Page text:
EU rules require new members to join the Eurozone. How many people really want to join a system that has strangled economic growth, plunged its poorer members into impossible debt and obliged its richer members to bail them out?

Simply to state these issues is to show the foolishness of the assumption noted in my first paragraph. I do worry however that Europhiles will harp upon this refrain until more and more people in Scotland assume that it must be true.

Friday, 8 January 2016

A cautionary tale for new authors

When you start writing you don't always consider what you do as the first stage of a productive process that ideally ends with a wide readership. A few years ago I joined a writers' circle and read out my own work to the group once a week.

I entered the group's internal competitions and won one. I entered external competitions and achieved placings followed by a win.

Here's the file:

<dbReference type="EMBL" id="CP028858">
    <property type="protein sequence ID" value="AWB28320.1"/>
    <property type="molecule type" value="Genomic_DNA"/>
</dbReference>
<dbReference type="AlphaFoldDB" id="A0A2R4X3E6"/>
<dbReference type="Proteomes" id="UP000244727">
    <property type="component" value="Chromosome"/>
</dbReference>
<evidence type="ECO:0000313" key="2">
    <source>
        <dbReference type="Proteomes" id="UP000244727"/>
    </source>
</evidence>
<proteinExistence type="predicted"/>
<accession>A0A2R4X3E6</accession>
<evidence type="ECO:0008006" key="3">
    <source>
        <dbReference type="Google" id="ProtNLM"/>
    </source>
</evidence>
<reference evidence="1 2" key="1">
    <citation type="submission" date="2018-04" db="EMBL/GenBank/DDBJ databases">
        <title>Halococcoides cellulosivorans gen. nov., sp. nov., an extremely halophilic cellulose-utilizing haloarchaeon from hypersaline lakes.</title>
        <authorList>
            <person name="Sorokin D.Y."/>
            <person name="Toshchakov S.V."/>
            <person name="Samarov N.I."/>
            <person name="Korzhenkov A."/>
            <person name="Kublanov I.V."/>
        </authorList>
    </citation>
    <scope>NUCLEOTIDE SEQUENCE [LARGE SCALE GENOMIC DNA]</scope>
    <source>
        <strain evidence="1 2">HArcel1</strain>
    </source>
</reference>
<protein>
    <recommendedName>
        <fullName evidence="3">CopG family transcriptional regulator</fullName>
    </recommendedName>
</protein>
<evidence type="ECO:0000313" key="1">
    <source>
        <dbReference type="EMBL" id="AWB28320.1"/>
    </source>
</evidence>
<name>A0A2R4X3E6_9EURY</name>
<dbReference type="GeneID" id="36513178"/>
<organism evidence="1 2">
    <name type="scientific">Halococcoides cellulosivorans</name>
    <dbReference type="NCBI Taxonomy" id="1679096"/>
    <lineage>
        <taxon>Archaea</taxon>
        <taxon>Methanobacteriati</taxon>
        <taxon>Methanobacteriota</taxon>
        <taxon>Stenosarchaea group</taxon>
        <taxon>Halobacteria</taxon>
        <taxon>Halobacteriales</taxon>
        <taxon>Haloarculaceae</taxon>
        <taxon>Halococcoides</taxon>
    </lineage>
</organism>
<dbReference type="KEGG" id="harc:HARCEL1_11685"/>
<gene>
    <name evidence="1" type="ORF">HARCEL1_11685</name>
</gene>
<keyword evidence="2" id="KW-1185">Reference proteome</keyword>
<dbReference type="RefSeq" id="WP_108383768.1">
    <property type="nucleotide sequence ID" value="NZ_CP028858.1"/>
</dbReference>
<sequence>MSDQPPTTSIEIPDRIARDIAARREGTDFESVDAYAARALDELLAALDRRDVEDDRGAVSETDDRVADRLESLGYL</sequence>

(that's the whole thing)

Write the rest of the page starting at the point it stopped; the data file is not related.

But I saw little future in pay-to-enter competitions where just breaking even is quite a triumph, so I started submitting stories to publishers.

At first you think it is wonderful when a publisher responds to your submissions at all, even better when the response is accompanied by a personal explanation of the rejection. When your first acceptance arrives you think you've really arrived.

But you haven't.

Last year I submitted stories to prospective publishers on three hundred occasions. About a tenth of these are still outstanding and of the remainder nine were accepted. In other words my strike rate was under 4%.

Although this may already appear alarmingly small, only three stories eventually made it into print during the course of the year. I have publication schedules for two more; the prospective publisher of two more is working on a business restructuring and relaunch and from two more I have heard nothing further. I sent off status queries to these two this week.

I am a much better writer than I was at the start of this process, which you will see has already been quite long. And there still seems such a long way to go. 

But as a friend recently said to me, “Those who try often fail; those who don't try never succeed.”

Onwards and Upwards!

Friday, 1 January 2016

The compulsory